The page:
Cholangiocarcinoma is the second most common primary hepatobiliary malignancy in adult.

It has a high mortality rate and currently there is no effective treatment. Given its limited patient survival, a new molecular target is needed for effective chemoprevention and treatment.

Omega-3 polyunsaturated fatty acids (w3-PUFAs) are known to suppress the growth of several cancer cells, although the molecular mechanisms for their anticancer actions are not fully understood.

This study was designed to investigate the potential effect of w3-PUFAs and their mechanism of actions in human cholangiocarcinoma cells.

Treatment of human cholangiocarcinoma cells (CCLP1, HuCCT1, SG231) with two w3-PUFAs, docosahexaenoic acid (DHA) and eicosapentaenoic acid (EPA), for 12-48 hours resulted in a dose-dependent inhibition of cell growth; in contrast, arachidonic acid (AA), a w6-PUFA, had no significant effect.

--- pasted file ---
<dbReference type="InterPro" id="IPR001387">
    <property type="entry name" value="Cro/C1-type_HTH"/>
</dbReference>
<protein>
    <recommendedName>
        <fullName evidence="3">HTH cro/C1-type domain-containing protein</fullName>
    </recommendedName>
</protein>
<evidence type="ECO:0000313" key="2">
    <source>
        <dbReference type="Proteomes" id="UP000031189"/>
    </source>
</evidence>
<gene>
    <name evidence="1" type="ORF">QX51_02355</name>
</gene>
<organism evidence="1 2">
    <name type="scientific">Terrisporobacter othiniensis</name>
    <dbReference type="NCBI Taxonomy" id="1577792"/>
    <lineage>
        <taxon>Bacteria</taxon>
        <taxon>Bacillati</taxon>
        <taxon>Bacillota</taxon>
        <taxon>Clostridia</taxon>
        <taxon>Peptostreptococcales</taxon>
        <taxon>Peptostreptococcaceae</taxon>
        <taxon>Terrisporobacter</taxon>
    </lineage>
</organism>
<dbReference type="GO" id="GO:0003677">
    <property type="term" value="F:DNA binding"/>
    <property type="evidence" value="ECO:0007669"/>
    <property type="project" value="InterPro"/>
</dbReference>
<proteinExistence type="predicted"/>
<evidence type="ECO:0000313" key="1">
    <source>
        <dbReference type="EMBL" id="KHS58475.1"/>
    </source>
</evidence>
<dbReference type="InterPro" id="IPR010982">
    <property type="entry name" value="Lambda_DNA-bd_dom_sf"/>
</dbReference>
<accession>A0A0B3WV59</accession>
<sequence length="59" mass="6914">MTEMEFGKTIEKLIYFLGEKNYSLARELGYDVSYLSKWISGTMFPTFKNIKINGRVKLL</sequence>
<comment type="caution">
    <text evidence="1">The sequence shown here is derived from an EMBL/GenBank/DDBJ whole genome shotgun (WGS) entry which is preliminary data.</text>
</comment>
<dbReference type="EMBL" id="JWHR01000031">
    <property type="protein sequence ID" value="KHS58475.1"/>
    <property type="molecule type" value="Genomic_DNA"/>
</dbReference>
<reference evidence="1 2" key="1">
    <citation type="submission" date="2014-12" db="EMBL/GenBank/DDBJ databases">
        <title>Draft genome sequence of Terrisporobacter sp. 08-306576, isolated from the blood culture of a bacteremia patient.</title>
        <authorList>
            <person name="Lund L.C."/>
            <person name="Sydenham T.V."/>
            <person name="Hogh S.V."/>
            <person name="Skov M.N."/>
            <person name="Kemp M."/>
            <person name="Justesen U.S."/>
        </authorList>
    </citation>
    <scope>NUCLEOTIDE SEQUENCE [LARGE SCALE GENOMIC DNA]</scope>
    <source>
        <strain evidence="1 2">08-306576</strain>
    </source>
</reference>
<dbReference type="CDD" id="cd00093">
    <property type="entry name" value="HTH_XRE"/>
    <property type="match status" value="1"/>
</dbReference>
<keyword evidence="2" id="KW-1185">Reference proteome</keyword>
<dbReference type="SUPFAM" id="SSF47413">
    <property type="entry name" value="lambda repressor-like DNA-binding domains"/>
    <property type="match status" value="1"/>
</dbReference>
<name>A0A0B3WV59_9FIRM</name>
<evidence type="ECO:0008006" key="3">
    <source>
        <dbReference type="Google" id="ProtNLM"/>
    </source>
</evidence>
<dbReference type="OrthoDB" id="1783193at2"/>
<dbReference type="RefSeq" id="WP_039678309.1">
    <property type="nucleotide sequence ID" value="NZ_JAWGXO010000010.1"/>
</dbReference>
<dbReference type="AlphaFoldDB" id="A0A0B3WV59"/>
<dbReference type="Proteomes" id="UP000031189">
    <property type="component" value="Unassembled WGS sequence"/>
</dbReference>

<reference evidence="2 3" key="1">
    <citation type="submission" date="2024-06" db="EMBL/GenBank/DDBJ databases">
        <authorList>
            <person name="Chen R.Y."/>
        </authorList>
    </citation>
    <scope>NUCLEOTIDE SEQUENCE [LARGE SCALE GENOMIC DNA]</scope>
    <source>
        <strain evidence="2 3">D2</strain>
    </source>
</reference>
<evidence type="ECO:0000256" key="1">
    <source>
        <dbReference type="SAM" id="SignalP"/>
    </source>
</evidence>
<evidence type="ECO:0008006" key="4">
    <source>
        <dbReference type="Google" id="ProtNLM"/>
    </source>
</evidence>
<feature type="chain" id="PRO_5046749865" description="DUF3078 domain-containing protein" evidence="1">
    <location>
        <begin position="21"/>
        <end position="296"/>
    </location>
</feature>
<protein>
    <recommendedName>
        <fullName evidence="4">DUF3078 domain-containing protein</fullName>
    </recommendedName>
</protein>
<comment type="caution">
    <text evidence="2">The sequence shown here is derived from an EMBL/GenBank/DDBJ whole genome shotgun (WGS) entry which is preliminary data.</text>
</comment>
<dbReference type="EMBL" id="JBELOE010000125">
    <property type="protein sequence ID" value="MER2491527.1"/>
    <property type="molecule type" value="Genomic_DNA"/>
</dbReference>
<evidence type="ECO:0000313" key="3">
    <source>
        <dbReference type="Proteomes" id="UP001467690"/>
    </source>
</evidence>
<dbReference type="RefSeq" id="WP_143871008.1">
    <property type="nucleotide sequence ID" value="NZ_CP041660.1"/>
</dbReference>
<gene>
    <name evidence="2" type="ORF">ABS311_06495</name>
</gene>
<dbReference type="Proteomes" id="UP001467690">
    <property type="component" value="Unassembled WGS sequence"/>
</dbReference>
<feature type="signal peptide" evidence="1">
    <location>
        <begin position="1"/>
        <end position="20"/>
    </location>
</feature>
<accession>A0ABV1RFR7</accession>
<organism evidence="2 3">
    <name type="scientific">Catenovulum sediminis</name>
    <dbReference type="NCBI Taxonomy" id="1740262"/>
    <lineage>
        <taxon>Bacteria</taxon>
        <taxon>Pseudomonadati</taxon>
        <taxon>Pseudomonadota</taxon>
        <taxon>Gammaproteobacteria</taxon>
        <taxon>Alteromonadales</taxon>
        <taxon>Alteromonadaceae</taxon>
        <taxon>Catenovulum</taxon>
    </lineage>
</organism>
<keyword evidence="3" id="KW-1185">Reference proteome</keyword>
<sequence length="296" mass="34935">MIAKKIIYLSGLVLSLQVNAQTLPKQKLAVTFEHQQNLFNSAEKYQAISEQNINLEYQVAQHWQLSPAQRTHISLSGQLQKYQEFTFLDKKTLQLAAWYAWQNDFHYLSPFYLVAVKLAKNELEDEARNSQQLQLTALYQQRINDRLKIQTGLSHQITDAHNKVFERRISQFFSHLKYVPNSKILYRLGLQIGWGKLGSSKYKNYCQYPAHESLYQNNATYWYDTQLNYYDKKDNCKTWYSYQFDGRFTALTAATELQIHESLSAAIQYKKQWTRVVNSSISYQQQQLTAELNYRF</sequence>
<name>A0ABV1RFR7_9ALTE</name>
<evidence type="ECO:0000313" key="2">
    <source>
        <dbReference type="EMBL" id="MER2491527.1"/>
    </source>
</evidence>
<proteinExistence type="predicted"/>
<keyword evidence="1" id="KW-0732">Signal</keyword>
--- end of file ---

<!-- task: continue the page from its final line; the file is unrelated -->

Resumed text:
The observation that DHA induced cleavage form of PARP in CCLP1 cells indicates induction of apoptosis. Furthermore, DHA and EPA treatment transiently decreased the level of phospho-GSK3-beta (but not phospho-AKT) and progressively reduced the level of beta-catenin protein in CCLP1 cells.

DHA treatment also decreased the beta-catenin-mediated TCF-LEF reporter activity and inhibited the expression of c-Met, a bet-catenin-controlled downstream gene. GSK3-beta inhibitors, LiCl and SB216763, partially prevented DHA-induced reduction of beta-catenin protein and TCF-LEF reporter activity, and restored cell growth.

These findings suggest that w3-PUFAs inhibit cholangiocarcinoma cell growth in part through downregulation of phospho-GSK3-beta/beta-catenin/TCF-LEF signaling pathway.

Therefore, utilization of w3-PUFAs may represent a potential effective therapy for the chemoprevention and treatment of human cholangiocarcinoma (This work was supported by NIH grants RO1 CA102325 and RO1 CA106280).